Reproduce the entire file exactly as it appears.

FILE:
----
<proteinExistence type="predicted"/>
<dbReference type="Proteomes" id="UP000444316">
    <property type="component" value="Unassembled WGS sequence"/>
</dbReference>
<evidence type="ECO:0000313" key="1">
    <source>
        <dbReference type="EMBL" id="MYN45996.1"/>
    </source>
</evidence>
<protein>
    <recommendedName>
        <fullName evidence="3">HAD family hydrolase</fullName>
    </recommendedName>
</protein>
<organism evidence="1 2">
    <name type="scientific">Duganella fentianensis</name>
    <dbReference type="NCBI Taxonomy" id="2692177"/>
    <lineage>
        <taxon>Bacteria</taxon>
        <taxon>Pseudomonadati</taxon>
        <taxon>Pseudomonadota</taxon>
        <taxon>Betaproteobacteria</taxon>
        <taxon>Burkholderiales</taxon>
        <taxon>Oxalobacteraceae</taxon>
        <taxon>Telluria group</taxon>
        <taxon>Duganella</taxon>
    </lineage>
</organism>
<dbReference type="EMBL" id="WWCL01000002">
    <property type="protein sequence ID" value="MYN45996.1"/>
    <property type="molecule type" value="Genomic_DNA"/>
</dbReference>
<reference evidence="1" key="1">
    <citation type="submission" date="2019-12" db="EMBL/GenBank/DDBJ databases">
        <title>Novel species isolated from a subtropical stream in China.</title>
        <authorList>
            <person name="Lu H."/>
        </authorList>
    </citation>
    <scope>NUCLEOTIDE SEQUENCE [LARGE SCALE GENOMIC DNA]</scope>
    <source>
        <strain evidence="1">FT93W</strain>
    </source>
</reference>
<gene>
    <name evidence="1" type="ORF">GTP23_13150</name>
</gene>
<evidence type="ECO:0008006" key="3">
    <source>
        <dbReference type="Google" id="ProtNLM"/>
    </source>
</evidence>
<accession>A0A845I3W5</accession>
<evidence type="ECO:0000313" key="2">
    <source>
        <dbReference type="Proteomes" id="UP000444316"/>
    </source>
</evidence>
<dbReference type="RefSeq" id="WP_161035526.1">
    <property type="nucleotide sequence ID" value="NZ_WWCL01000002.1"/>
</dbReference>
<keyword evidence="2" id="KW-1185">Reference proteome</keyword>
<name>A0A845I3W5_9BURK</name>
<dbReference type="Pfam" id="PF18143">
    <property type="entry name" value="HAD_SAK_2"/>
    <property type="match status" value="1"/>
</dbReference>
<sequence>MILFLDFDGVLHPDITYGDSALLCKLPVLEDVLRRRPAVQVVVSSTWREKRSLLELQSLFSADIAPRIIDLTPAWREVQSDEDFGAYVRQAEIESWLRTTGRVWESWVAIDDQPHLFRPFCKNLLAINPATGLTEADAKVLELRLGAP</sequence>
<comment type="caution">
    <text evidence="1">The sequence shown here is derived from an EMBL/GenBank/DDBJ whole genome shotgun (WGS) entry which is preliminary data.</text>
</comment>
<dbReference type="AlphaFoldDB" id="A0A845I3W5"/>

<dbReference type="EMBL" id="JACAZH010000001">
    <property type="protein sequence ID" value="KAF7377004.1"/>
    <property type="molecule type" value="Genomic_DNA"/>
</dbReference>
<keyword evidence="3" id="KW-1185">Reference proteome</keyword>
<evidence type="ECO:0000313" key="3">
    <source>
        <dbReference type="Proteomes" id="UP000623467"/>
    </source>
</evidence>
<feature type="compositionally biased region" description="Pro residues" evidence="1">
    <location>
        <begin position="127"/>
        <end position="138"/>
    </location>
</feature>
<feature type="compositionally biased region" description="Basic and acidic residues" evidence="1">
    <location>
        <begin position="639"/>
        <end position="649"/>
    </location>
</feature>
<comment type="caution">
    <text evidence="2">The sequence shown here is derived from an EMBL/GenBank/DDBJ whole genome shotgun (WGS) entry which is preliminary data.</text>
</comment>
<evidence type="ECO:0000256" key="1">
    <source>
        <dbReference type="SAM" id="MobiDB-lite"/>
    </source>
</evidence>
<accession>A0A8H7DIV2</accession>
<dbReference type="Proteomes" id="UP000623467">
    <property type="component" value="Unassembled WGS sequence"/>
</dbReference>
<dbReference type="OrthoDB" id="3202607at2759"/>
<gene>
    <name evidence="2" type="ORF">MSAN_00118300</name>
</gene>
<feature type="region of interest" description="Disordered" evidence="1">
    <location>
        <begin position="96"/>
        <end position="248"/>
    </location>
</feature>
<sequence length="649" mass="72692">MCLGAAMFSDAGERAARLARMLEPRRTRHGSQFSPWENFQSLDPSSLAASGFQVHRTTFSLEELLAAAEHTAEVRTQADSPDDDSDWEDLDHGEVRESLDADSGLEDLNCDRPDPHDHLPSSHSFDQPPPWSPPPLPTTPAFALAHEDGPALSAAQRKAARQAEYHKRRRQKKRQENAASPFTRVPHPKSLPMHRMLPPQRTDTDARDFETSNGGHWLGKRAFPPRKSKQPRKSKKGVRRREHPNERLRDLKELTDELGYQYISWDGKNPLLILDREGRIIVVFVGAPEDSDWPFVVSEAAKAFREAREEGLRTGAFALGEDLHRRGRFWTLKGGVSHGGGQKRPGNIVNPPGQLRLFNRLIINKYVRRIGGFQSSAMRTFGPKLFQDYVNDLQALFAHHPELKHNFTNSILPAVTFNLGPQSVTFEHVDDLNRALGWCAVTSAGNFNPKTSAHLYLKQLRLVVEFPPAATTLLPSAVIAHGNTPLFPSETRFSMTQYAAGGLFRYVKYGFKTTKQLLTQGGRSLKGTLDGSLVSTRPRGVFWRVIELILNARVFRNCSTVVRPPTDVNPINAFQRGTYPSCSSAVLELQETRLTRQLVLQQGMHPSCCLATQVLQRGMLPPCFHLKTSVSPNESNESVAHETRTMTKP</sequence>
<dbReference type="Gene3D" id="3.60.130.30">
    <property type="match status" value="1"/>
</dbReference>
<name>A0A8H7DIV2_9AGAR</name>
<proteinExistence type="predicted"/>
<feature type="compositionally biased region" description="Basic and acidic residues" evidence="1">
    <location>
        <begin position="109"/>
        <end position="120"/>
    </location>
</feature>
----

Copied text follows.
<proteinExistence type="predicted"/>
<dbReference type="Proteomes" id="UP000444316">
    <property type="component" value="Unassembled WGS sequence"/>
</dbReference>
<evidence type="ECO:0000313" key="1">
    <source>
        <dbReference type="EMBL" id="MYN45996.1"/>
    </source>
</evidence>
<protein>
    <recommendedName>
        <fullName evidence="3">HAD family hydrolase</fullName>
    </recommendedName>
</protein>
<organism evidence="1 2">
    <name type="scientific">Duganella fentianensis</name>
    <dbReference type="NCBI Taxonomy" id="2692177"/>
    <lineage>
        <taxon>Bacteria</taxon>
        <taxon>Pseudomonadati</taxon>
        <taxon>Pseudomonadota</taxon>
        <taxon>Betaproteobacteria</taxon>
        <taxon>Burkholderiales</taxon>
        <taxon>Oxalobacteraceae</taxon>
        <taxon>Telluria group</taxon>
        <taxon>Duganella</taxon>
    </lineage>
</organism>
<dbReference type="EMBL" id="WWCL01000002">
    <property type="protein sequence ID" value="MYN45996.1"/>
    <property type="molecule type" value="Genomic_DNA"/>
</dbReference>
<reference evidence="1" key="1">
    <citation type="submission" date="2019-12" db="EMBL/GenBank/DDBJ databases">
        <title>Novel species isolated from a subtropical stream in China.</title>
        <authorList>
            <person name="Lu H."/>
        </authorList>
    </citation>
    <scope>NUCLEOTIDE SEQUENCE [LARGE SCALE GENOMIC DNA]</scope>
    <source>
        <strain evidence="1">FT93W</strain>
    </source>
</reference>
<gene>
    <name evidence="1" type="ORF">GTP23_13150</name>
</gene>
<evidence type="ECO:0008006" key="3">
    <source>
        <dbReference type="Google" id="ProtNLM"/>
    </source>
</evidence>
<accession>A0A845I3W5</accession>
<evidence type="ECO:0000313" key="2">
    <source>
        <dbReference type="Proteomes" id="UP000444316"/>
    </source>
</evidence>
<dbReference type="RefSeq" id="WP_161035526.1">
    <property type="nucleotide sequence ID" value="NZ_WWCL01000002.1"/>
</dbReference>
<keyword evidence="2" id="KW-1185">Reference proteome</keyword>
<name>A0A845I3W5_9BURK</name>
<dbReference type="Pfam" id="PF18143">
    <property type="entry name" value="HAD_SAK_2"/>
    <property type="match status" value="1"/>
</dbReference>
<sequence>MILFLDFDGVLHPDITYGDSALLCKLPVLEDVLRRRPAVQVVVSSTWREKRSLLELQSLFSADIAPRIIDLTPAWREVQSDEDFGAYVRQAEIESWLRTTGRVWESWVAIDDQPHLFRPFCKNLLAINPATGLTEADAKVLELRLGAP</sequence>
<comment type="caution">
    <text evidence="1">The sequence shown here is derived from an EMBL/GenBank/DDBJ whole genome shotgun (WGS) entry which is preliminary data.</text>
</comment>
<dbReference type="AlphaFoldDB" id="A0A845I3W5"/>

<dbReference type="EMBL" id="JACAZH010000001">
    <property type="protein sequence ID" value="KAF7377004.1"/>
    <property type="molecule type" value="Genomic_DNA"/>
</dbReference>
<keyword evidence="3" id="KW-1185">Reference proteome</keyword>
<evidence type="ECO:0000313" key="3">
    <source>
        <dbReference type="Proteomes" id="UP000623467"/>
    </source>
</evidence>
<feature type="compositionally biased region" description="Pro residues" evidence="1">
    <location>
        <begin position="127"/>
        <end position="138"/>
    </location>
</feature>
<feature type="compositionally biased region" description="Basic and acidic residues" evidence="1">
    <location>
        <begin position="639"/>
        <end position="649"/>
    </location>
</feature>
<comment type="caution">
    <text evidence="2">The sequence shown here is derived from an EMBL/GenBank/DDBJ whole genome shotgun (WGS) entry which is preliminary data.</text>
</comment>
<evidence type="ECO:0000256" key="1">
    <source>
        <dbReference type="SAM" id="MobiDB-lite"/>
    </source>
</evidence>
<accession>A0A8H7DIV2</accession>
<dbReference type="Proteomes" id="UP000623467">
    <property type="component" value="Unassembled WGS sequence"/>
</dbReference>
<dbReference type="OrthoDB" id="3202607at2759"/>
<gene>
    <name evidence="2" type="ORF">MSAN_00118300</name>
</gene>
<feature type="region of interest" description="Disordered" evidence="1">
    <location>
        <begin position="96"/>
        <end position="248"/>
    </location>
</feature>
<sequence length="649" mass="72692">MCLGAAMFSDAGERAARLARMLEPRRTRHGSQFSPWENFQSLDPSSLAASGFQVHRTTFSLEELLAAAEHTAEVRTQADSPDDDSDWEDLDHGEVRESLDADSGLEDLNCDRPDPHDHLPSSHSFDQPPPWSPPPLPTTPAFALAHEDGPALSAAQRKAARQAEYHKRRRQKKRQENAASPFTRVPHPKSLPMHRMLPPQRTDTDARDFETSNGGHWLGKRAFPPRKSKQPRKSKKGVRRREHPNERLRDLKELTDELGYQYISWDGKNPLLILDREGRIIVVFVGAPEDSDWPFVVSEAAKAFREAREEGLRTGAFALGEDLHRRGRFWTLKGGVSHGGGQKRPGNIVNPPGQLRLFNRLIINKYVRRIGGFQSSAMRTFGPKLFQDYVNDLQALFAHHPELKHNFTNSILPAVTFNLGPQSVTFEHVDDLNRALGWCAVTSAGNFNPKTSAHLYLKQLRLVVEFPPAATTLLPSAVIAHGNTPLFPSETRFSMTQYAAGGLFRYVKYGFKTTKQLLTQGGRSLKGTLDGSLVSTRPRGVFWRVIELILNARVFRNCSTVVRPPTDVNPINAFQRGTYPSCSSAVLELQETRLTRQLVLQQGMHPSCCLATQVLQRGMLPPCFHLKTSVSPNESNESVAHETRTMTKP</sequence>
<dbReference type="Gene3D" id="3.60.130.30">
    <property type="match status" value="1"/>
</dbReference>
<name>A0A8H7DIV2_9AGAR</name>
<proteinExistence type="predicted"/>
<feature type="compositionally biased region" description="Basic and acidic residues" evidence="1">
    <location>
        <begin position="109"/>
        <end position="120"/>
    </location>
</feature>